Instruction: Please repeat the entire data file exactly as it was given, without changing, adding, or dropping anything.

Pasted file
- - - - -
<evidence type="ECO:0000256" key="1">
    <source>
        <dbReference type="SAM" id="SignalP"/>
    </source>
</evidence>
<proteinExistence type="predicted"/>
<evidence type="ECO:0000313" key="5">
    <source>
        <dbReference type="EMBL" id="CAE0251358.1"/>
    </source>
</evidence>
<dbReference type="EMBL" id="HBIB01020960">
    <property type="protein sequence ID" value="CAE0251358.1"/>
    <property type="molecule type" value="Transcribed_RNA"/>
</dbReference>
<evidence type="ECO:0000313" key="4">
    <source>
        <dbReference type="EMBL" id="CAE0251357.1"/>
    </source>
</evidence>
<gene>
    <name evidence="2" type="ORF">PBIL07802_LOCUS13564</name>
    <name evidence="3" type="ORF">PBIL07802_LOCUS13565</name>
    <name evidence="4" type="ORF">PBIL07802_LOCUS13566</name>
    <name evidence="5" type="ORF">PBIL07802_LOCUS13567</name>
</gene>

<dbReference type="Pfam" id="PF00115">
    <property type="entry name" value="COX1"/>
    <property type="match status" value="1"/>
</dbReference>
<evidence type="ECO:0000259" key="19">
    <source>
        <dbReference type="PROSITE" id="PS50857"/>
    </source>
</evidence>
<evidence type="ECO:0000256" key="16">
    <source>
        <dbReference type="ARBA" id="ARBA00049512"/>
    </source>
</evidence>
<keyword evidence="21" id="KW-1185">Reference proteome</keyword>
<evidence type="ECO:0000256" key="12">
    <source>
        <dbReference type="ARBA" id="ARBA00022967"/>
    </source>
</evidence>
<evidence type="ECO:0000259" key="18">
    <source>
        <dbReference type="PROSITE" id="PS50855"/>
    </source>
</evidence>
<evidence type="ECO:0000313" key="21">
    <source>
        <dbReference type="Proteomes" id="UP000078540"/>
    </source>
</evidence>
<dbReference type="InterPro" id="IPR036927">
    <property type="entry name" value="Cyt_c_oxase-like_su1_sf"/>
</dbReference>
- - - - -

<evidence type="ECO:0000256" key="1">
    <source>
        <dbReference type="SAM" id="SignalP"/>
    </source>
</evidence>
<proteinExistence type="predicted"/>
<evidence type="ECO:0000313" key="5">
    <source>
        <dbReference type="EMBL" id="CAE0251358.1"/>
    </source>
</evidence>
<dbReference type="EMBL" id="HBIB01020960">
    <property type="protein sequence ID" value="CAE0251358.1"/>
    <property type="molecule type" value="Transcribed_RNA"/>
</dbReference>
<evidence type="ECO:0000313" key="4">
    <source>
        <dbReference type="EMBL" id="CAE0251357.1"/>
    </source>
</evidence>
<gene>
    <name evidence="2" type="ORF">PBIL07802_LOCUS13564</name>
    <name evidence="3" type="ORF">PBIL07802_LOCUS13565</name>
    <name evidence="4" type="ORF">PBIL07802_LOCUS13566</name>
    <name evidence="5" type="ORF">PBIL07802_LOCUS13567</name>
</gene>

<dbReference type="Pfam" id="PF00115">
    <property type="entry name" value="COX1"/>
    <property type="match status" value="1"/>
</dbReference>
<evidence type="ECO:0000259" key="19">
    <source>
        <dbReference type="PROSITE" id="PS50857"/>
    </source>
</evidence>
<evidence type="ECO:0000256" key="16">
    <source>
        <dbReference type="ARBA" id="ARBA00049512"/>
    </source>
</evidence>
<keyword evidence="21" id="KW-1185">Reference proteome</keyword>
<evidence type="ECO:0000256" key="12">
    <source>
        <dbReference type="ARBA" id="ARBA00022967"/>
    </source>
</evidence>
<evidence type="ECO:0000259" key="18">
    <source>
        <dbReference type="PROSITE" id="PS50855"/>
    </source>
</evidence>
<evidence type="ECO:0000313" key="21">
    <source>
        <dbReference type="Proteomes" id="UP000078540"/>
    </source>
</evidence>
<dbReference type="InterPro" id="IPR036927">
    <property type="entry name" value="Cyt_c_oxase-like_su1_sf"/>
</dbReference>